Convenience sampling, also known as grab, accidental, or opportunity sampling, is a type of non-probability sampling in which researchers choose participants solely on convenience. The user gathers samples from people in their proximity—at work, school, neighborhood, or gym, for example—and whether the sample is representative of a specific population is not a consideration. Let’s take a deeper look at this sampling method.
The main reason you might use convenience sampling is that it’s convenient! The only selection criteria for participants is that they are present and willing to participate. You could collect responses from friends, coworkers, social media users, people in the shopping mall, or anyone who meets your very narrow criteria.
The main advantages of using a convenience sample relate to its ease of use. That’s why it’s so attractive to those needing fast data.
Although there are drawbacks to convenience sampling, there are some clear instances where it is the best option for your research.
As we’ve discussed, convenience sampling is random, based only on proximity to the person conducting the research and willingness to participate in the survey. In simple random sampling, a probability sampling technique, individuals in a larger population each have a fair and equal chance of being selected for a smaller sample.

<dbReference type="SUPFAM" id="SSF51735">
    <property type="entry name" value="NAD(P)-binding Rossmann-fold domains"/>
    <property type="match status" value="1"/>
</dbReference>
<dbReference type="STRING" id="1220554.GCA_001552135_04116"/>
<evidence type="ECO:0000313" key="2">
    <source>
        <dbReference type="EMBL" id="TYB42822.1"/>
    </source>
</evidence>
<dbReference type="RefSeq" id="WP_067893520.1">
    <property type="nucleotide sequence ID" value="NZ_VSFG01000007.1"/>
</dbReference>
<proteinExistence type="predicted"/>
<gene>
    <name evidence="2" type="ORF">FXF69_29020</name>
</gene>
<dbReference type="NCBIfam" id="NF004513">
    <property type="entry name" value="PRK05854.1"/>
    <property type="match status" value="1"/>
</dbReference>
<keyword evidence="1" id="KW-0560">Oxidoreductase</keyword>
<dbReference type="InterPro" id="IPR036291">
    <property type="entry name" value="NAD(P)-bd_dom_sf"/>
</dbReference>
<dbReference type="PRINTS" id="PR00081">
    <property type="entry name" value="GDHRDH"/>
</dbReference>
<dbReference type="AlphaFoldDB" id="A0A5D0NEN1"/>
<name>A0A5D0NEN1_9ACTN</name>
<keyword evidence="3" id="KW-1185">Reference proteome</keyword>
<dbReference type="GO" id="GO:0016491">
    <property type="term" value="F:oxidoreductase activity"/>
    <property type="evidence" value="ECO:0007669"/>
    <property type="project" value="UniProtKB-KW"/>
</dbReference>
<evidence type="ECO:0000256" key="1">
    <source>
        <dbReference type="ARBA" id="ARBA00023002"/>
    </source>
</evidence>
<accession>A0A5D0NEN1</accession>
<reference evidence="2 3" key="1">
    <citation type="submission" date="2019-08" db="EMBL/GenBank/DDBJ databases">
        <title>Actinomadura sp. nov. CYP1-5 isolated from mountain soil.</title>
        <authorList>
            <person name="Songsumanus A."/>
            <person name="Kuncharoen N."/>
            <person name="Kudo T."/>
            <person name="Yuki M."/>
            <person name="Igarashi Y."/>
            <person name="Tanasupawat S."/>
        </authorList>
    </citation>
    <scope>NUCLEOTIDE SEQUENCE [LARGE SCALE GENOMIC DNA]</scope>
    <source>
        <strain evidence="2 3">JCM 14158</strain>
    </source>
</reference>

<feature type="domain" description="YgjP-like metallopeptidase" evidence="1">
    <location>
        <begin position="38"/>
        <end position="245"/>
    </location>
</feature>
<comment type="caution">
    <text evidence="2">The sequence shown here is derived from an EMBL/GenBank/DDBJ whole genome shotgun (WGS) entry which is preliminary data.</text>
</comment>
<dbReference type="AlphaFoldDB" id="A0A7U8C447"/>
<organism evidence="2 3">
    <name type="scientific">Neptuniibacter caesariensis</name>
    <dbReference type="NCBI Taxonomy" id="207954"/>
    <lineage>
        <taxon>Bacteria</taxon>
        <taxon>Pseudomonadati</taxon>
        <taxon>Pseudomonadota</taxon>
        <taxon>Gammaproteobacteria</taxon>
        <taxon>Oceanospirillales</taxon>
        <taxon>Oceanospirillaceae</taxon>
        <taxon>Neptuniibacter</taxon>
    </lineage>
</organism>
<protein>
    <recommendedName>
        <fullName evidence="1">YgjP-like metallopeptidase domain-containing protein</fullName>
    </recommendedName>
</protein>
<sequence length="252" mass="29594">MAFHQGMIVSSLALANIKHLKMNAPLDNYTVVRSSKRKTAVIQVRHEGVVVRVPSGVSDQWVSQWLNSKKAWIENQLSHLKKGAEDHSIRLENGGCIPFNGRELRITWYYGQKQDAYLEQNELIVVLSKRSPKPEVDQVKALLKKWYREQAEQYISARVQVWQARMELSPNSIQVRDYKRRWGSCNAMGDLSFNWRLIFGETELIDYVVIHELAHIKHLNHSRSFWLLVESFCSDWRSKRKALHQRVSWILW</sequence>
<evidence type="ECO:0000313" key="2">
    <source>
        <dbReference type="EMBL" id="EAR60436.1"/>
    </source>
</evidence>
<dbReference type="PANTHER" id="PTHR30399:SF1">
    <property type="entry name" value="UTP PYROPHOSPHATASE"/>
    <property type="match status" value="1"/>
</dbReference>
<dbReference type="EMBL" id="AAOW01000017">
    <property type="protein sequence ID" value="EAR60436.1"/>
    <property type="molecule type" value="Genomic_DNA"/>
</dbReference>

Convenience sampling relies on location and accessibility to determine the research variables. This makes it very difficult to replicate results. In simple random sampling, you select your ideal sample size and use a random or lottery-based method to choose variables. Because of how participants are chosen, the data collected by a simple random sample will represent the entire, more extensive population. The data is replicable, and validity is not an issue.
Simple random sampling eliminates bias with its specific method of selecting variables. Convenience sampling is open to bias, as the variables are up to the researcher’s discretion.
Convenience sampling is best used for pilot testing, hypothesis generation, or gathering information for more in-depth research. Simple random sampling is best used when you need data that provides context and generalizations about the larger population.
Keep these steps in mind as you conduct convenience sampling.
In probability-based sampling, you would set very specific parameters for your survey respondents, but with convenience sampling, you simply choose participants based on location. If you have an idea of your target audience, you can plan to go to locations where you are more likely to encounter those people. For example, if you are looking for opinions from college students, you’d go to a nearby campus.
Convenience sampling may be done in person, by telephone, or online. You can post your survey on a website, social media, or email it to your contacts. Depending on what your goal is, you can employ multiple methods.